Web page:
03 Nov How Dualism May Save the United Kingdom from Brexit
Early in my international law education here in the U.S, I learned that dualism was an unfortunate concept that led to the U.S. violating international law obligations by failing to enforce those obligations (usually treaties) domestically. But today’s blockbuster decision from a UK court in Miller v. Secretary of State on Brexit should remind us that dualism can also work to protect international law. How? Well, if a country has many international obligations but is now seeking to withdraw from those obligations, dualism makes it harder to withdraw from those obligations.
In Miller, the court noted that although the UK Prime Minister usually has the unilateral authority to enter into and withdraw from treaties, that power cannot be used in anyway that would affect or change domestic UK law. Quoting an earlier decision, the High Court today noted that under the UK constitution, the Crown (through her ministers) has the sole and unreviewable power to make treaties. No Parliamentary assent or approval is needed. However,
[T]he Royal Prerogative, whilst it embraces the making of treaties, does not extend to altering the law or conferring rights upon individuals or depriving individuals of rights which they enjoy in domestic law without the intervention of Parliament. Treaties, as it is sometimes expressed, are not self-executing. Quite simply, a treaty is not part of English law unless and until it has been incorporated into law by legislation.
(Citing J.H. Rayner (Mincing Lane) Ltd. v Department of Trade and Industry  2 AC 418).
This basic principle seems to me crucial to the UK court’s holding today that the Crown (through her ministers) does not have the power to give notice under Article 50. Although the Crown would ordinarily have this power, the fact that triggering Article 50 would alter the domestic law of the UK makes this a question for Parliament.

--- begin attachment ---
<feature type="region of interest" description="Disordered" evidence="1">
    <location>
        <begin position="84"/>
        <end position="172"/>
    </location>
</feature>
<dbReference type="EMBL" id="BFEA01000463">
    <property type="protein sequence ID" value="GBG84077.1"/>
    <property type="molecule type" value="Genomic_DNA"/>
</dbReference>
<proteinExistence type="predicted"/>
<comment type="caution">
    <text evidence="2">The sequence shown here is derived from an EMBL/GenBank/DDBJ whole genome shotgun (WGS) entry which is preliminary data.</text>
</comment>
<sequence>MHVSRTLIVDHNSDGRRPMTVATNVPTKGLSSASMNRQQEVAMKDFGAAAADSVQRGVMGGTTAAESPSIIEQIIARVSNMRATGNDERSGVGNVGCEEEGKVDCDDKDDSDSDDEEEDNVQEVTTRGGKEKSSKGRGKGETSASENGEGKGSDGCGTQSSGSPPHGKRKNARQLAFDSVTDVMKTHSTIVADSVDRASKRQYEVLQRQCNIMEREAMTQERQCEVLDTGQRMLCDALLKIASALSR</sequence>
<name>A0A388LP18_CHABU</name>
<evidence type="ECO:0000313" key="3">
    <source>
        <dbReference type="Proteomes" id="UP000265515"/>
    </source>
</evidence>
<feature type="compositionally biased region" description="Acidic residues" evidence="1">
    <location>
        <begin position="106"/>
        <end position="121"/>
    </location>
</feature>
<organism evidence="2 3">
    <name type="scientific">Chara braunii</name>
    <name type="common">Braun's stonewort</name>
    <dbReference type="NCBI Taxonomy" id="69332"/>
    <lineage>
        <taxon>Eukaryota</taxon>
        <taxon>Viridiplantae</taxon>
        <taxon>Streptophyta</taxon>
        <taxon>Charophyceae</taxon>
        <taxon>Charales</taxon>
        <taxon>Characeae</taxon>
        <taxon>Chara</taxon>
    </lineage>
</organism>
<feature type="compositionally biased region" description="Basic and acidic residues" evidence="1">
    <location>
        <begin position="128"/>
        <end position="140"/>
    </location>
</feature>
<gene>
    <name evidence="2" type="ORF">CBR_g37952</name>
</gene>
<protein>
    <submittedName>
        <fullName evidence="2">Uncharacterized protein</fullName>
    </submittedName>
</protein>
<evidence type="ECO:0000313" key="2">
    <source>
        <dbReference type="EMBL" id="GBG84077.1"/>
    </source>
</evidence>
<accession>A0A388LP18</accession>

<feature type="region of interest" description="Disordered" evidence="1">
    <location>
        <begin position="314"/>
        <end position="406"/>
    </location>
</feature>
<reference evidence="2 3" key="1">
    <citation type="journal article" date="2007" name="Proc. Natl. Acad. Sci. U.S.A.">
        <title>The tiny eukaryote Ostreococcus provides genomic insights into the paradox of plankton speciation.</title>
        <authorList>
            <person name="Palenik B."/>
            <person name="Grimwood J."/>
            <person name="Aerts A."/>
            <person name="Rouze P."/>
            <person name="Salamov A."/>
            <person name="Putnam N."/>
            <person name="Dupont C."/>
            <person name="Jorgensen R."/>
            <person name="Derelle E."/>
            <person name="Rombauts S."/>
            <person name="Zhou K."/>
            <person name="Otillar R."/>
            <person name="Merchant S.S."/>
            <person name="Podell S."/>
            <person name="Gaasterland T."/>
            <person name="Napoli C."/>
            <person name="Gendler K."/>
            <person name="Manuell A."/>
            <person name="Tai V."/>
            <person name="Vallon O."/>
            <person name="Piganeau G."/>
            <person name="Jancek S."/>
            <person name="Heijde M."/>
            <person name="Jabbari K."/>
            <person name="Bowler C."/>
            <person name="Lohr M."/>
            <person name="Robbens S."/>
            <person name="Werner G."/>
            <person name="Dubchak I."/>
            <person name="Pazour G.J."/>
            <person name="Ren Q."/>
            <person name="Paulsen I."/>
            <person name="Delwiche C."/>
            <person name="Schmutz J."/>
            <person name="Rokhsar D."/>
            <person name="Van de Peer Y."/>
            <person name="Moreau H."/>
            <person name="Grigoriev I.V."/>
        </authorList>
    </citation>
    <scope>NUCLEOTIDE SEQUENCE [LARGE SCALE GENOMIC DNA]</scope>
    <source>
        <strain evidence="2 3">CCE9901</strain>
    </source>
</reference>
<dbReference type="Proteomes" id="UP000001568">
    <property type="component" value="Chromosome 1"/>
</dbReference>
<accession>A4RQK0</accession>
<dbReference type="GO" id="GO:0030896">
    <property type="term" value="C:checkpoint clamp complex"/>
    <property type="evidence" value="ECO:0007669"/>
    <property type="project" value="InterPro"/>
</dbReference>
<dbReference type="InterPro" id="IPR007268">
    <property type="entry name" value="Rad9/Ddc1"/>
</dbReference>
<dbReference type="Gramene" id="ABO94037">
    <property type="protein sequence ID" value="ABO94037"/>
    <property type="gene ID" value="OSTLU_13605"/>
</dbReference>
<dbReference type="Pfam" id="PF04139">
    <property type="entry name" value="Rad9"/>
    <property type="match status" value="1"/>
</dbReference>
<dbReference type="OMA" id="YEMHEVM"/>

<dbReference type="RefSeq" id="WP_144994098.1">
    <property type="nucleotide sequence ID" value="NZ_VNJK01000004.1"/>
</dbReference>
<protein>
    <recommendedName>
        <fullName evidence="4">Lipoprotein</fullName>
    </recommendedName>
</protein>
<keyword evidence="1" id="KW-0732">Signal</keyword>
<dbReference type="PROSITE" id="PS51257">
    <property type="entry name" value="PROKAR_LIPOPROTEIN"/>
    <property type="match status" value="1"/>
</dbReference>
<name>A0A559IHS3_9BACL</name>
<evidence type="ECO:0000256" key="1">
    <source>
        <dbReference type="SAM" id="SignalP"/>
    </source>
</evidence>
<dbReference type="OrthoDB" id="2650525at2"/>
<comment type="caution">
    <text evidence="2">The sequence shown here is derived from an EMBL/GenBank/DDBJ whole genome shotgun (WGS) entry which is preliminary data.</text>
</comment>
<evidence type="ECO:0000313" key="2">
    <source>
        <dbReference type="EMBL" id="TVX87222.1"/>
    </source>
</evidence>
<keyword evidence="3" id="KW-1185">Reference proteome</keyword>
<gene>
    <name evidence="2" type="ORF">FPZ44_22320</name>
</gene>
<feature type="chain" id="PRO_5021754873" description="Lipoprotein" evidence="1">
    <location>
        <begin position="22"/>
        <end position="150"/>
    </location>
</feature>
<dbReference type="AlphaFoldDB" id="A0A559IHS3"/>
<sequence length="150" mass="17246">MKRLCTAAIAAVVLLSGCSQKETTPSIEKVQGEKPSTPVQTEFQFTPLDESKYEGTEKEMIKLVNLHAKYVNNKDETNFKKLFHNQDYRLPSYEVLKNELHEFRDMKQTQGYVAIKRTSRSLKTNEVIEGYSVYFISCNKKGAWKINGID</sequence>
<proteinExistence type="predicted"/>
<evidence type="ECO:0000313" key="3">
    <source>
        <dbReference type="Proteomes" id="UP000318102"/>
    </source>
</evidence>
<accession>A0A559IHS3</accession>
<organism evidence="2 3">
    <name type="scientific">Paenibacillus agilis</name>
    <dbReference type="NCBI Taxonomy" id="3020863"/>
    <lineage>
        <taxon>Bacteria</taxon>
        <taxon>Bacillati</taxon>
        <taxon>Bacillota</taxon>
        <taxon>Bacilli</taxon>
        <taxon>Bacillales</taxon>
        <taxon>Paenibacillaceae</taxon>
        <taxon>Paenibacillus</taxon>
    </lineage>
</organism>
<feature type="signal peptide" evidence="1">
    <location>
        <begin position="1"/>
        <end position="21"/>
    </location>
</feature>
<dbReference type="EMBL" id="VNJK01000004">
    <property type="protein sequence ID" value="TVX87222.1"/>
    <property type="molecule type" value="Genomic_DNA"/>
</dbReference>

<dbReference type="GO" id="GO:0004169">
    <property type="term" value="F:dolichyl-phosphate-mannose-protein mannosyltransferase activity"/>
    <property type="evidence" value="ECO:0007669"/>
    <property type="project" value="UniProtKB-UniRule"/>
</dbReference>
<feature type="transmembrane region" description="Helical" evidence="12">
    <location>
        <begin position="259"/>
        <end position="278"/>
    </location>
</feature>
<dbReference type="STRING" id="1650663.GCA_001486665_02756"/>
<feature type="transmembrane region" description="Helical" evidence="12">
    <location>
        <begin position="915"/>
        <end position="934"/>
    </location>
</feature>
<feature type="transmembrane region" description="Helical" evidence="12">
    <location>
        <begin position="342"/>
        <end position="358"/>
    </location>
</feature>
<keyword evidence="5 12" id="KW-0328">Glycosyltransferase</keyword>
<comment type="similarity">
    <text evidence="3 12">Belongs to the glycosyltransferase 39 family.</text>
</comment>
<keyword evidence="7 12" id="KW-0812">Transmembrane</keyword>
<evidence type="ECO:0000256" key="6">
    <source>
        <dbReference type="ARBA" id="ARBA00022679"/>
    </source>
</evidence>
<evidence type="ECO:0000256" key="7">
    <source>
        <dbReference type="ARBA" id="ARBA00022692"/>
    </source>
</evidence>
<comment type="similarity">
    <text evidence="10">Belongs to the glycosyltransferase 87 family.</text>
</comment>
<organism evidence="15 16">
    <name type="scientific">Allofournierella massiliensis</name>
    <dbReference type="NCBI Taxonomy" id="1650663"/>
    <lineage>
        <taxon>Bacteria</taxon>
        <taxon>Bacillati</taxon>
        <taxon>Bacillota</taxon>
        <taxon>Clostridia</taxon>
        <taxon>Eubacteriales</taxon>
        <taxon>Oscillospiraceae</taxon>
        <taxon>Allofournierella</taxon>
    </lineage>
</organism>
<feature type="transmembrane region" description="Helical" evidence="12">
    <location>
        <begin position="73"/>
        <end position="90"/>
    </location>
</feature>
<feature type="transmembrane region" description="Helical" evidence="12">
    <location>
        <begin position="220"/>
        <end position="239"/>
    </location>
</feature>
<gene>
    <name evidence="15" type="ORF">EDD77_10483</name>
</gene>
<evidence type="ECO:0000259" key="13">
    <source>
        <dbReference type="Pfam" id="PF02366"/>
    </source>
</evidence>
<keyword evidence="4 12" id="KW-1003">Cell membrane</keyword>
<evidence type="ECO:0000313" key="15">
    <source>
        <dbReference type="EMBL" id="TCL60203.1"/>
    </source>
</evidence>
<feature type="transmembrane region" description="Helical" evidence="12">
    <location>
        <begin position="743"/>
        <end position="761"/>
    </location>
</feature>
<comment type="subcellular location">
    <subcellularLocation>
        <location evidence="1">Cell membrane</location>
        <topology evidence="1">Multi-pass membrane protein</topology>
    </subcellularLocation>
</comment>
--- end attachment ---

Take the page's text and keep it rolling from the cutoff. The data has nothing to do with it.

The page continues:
In the US system, the President holds similar powers as the Crown and has similarly exercised unilateral powers to withdraw from treaties. But because treaties in the US have a vaguely monist character — they are self-executing and they have been approved by the Senate — it is harder to argue that the President cannot terminate treaties even if that termination would affect domestic US law. Why? Because if the treaty was “monist” and self-executing when made, then it is less troubling to unmake that treaty without going back to Congress. Unlike the UK, treaties are the supreme law of the land and directly preempt state law and earlier in time federal statutes. The kind of argument wielded by the Court in Miller just wouldn’t have any purchase here.
In any event, I don’t want to stretch this argument too far. The US may be facing its own Brexit moment soon if a President Trump makes good on his threat to withdraw the US from NAFTA. And if that happens (god forbid), expect pro-NAFTA folks to raise the case for congressional approval of any termination. But all in all, I think the dualist nature of the UK system aided the cause of the anti-Brexiteers in this case, which is a somewhat surprising result if you grew up learning that dualism was one of the great obstacles to a stronger international legal system.